Buying a car can certainly affect your credit situation, but for everyone this effect will be different. This is because your FICO® score considers many factors when calculating your score, not just the big ones. Typically, people might expect a drop in their score in the short term. As time passes and you pay your car loan and all other credit obligations on time, you might expect your score to begin to climb back up.
One thing to note is that when shopping around for the best auto loan, your FICO® score does not count inquiries that were made within 30 days of calculating the score. In addition, inquiries older than 30 days which occurred during a typical shopping period count as just one inquiry.
Track the effects of car buying on your score
You need to know where you started in order to understand how car buying (and other actions) will affect your FICO® score. Score Watch will give you today's score and then continually track your Equifax FICO score and credit report. Using this score and report monitoring, you can see exactly what changes to your credit profile are causing your score to change.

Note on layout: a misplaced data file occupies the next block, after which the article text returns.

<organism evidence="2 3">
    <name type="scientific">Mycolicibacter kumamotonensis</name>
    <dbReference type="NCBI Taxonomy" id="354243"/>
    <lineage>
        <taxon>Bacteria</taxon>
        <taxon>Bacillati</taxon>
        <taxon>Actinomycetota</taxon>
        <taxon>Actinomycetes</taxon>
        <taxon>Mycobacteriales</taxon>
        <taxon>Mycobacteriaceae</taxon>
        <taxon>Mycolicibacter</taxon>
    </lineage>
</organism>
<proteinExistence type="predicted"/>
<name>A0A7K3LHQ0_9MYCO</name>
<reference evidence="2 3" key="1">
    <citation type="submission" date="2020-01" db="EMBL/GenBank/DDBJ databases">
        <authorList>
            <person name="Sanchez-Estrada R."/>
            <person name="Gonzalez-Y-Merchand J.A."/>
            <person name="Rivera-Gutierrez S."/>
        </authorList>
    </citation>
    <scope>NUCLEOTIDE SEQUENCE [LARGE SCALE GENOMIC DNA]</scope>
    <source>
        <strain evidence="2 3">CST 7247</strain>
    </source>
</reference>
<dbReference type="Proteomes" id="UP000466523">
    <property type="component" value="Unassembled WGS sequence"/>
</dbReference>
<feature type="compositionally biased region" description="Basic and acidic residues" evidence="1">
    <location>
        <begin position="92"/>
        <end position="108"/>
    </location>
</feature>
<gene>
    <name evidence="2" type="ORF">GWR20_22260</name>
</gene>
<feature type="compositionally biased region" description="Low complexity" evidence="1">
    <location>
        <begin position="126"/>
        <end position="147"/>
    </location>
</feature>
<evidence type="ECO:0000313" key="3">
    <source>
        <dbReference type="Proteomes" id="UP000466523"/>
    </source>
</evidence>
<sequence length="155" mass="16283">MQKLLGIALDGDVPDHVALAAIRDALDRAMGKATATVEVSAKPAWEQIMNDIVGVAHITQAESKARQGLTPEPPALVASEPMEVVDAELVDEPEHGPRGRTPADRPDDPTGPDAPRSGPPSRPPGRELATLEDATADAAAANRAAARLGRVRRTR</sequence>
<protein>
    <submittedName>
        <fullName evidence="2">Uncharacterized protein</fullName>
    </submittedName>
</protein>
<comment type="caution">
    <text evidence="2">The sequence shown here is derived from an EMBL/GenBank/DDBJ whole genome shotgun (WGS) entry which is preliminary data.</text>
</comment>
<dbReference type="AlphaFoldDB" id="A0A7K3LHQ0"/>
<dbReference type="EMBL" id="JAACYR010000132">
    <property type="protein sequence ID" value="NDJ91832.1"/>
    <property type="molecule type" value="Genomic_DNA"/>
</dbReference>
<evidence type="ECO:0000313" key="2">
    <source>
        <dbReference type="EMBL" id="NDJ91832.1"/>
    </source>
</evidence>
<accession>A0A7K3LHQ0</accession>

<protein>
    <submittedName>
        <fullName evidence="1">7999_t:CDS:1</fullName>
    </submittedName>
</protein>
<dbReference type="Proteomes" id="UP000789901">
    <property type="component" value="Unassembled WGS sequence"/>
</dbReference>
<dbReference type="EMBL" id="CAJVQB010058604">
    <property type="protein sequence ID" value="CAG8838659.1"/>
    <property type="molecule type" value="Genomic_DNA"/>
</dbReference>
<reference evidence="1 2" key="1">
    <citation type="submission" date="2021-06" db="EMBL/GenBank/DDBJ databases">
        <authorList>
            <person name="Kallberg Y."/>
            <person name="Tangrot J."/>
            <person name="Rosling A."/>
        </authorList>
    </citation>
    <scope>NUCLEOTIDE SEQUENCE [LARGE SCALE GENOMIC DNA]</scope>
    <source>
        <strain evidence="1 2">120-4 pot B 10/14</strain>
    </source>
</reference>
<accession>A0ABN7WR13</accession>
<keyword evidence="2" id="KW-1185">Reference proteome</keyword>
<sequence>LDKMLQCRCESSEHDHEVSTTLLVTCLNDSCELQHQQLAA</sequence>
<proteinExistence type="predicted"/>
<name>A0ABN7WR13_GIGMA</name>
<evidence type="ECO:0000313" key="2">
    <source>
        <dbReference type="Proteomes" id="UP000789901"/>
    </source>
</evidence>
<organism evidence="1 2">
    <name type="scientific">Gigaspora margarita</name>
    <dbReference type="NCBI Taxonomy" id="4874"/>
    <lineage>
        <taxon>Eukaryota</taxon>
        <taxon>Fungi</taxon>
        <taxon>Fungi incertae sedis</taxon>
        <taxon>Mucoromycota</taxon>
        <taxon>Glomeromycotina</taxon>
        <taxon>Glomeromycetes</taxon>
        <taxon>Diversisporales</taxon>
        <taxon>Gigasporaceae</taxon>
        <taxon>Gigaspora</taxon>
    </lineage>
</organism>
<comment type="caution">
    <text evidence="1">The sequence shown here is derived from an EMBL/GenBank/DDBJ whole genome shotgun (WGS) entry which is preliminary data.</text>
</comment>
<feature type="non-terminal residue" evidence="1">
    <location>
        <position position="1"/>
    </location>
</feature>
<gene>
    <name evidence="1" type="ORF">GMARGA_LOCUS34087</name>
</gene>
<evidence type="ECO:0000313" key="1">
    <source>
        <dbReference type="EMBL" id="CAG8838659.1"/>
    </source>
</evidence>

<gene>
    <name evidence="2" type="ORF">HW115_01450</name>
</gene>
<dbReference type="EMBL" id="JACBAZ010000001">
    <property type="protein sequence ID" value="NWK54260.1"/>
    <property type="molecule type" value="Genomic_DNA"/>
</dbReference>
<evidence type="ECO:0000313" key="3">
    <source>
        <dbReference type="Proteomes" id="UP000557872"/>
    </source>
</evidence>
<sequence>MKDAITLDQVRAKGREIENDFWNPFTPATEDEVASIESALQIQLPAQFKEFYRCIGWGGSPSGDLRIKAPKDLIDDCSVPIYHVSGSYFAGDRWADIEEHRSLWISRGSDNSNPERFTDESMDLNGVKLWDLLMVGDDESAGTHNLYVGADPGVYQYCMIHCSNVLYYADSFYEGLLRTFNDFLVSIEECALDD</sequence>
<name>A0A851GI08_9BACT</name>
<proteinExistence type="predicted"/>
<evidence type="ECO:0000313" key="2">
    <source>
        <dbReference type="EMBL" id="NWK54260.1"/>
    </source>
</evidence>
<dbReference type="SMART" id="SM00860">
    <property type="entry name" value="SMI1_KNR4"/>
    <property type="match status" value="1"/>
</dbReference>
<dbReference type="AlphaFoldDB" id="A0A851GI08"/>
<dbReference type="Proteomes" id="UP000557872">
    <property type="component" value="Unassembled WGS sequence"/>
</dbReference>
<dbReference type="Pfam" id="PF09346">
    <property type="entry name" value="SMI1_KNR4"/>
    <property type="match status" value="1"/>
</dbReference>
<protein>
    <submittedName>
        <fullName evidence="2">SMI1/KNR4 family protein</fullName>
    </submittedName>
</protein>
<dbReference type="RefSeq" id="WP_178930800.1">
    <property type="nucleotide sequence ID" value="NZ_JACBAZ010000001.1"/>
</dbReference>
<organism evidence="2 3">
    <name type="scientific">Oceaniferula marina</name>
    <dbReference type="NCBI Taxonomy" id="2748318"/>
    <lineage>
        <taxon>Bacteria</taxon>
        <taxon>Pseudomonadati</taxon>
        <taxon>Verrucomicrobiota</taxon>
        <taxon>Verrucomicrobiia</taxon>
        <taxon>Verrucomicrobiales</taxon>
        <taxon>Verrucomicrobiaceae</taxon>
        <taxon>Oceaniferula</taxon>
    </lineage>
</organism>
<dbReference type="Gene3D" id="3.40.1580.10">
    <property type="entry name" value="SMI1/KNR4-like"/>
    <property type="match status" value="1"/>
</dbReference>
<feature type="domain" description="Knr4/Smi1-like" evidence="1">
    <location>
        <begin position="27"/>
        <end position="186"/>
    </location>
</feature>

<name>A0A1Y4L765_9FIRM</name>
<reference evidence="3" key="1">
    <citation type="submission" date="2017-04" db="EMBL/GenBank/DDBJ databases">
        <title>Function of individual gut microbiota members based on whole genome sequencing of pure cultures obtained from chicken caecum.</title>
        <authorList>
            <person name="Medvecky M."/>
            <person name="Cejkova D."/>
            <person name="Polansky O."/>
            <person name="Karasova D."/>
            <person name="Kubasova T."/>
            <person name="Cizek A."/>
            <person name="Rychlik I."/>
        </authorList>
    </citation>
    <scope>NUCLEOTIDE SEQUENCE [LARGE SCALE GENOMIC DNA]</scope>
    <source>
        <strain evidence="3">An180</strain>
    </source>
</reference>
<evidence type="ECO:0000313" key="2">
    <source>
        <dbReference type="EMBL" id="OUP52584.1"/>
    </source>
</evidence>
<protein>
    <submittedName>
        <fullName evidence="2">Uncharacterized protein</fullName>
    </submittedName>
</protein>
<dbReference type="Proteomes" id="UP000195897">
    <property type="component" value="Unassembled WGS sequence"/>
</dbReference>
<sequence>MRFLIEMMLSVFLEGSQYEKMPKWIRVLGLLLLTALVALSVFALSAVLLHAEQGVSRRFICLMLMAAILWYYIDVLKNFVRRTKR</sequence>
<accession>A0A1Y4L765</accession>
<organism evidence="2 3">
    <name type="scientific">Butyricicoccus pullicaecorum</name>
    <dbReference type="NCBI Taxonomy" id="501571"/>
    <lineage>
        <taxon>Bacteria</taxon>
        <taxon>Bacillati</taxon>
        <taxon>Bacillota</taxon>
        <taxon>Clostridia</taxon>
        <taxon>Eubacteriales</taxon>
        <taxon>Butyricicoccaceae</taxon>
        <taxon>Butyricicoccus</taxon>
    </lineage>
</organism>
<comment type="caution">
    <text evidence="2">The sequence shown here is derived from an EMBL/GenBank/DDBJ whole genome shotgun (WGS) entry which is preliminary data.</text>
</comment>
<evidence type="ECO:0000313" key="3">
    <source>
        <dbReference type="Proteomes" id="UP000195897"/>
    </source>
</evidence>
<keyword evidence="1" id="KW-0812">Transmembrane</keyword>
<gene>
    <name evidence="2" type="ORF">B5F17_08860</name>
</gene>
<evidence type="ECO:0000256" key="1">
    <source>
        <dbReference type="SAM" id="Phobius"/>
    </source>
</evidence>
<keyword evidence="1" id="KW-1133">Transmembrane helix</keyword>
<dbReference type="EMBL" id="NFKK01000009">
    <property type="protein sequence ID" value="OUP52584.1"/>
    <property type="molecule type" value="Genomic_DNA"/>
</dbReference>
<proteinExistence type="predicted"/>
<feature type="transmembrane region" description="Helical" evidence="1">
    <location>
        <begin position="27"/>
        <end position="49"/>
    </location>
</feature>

"When I was in my early 20s, I purchased my first car with my very own credit and funds… Before long, I was behind a couple of months and my car was repossessed...It taught me to take care of my financial obligations from that point forward."
With Score Watch® you get:
Receive Email alerts or text messages when there are changes to your FICO® score and credit report. Getting alerted of changes to your score and report will help keep you on top of your credit.
Both the positive and negative factors of your credit that are influencing your FICO® score. These factors can help you better understand your credit situation.
Notifications when your FICO® score has changed enough to qualify you for a better interest rate on a home loan or auto loan. You can receive an alert when your score hits a target number that you set.